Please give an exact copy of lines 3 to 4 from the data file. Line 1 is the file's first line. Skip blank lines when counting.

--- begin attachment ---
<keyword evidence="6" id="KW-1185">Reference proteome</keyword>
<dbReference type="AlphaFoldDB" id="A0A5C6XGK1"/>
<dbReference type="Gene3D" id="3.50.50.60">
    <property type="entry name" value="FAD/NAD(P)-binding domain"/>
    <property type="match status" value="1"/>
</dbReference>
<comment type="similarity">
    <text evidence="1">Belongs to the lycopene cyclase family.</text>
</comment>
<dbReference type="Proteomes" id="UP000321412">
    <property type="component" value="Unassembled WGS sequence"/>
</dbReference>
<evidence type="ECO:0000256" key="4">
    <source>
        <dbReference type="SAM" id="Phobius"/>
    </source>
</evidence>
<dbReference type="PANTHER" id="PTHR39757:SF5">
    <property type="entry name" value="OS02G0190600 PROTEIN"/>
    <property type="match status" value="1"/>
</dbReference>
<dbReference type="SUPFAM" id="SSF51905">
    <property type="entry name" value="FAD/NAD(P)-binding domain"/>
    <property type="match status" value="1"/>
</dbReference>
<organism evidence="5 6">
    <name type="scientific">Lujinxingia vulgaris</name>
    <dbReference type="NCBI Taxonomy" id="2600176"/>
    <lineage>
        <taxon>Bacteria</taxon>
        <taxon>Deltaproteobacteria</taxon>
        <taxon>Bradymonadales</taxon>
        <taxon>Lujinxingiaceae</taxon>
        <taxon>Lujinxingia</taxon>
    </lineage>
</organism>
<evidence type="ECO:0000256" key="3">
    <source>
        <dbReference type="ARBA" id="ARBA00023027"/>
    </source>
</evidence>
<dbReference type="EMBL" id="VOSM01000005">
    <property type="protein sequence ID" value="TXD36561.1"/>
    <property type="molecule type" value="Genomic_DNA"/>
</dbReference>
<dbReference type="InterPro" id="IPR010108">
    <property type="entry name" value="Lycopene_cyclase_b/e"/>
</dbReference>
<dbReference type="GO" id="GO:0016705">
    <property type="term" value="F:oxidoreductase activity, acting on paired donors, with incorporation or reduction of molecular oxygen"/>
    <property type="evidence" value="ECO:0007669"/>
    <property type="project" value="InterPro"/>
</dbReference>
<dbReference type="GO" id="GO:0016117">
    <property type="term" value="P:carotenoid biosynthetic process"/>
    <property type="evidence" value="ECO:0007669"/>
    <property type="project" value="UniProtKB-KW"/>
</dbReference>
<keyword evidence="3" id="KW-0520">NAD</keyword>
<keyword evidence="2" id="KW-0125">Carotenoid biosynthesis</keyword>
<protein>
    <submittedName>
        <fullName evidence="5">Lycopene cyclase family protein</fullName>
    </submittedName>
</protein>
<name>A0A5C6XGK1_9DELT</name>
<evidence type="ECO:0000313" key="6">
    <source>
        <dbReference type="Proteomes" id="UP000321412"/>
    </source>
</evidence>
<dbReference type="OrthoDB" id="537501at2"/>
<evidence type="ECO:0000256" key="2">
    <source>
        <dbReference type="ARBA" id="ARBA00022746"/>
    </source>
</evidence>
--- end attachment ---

<dbReference type="Gene3D" id="3.50.50.60">
    <property type="entry name" value="FAD/NAD(P)-binding domain"/>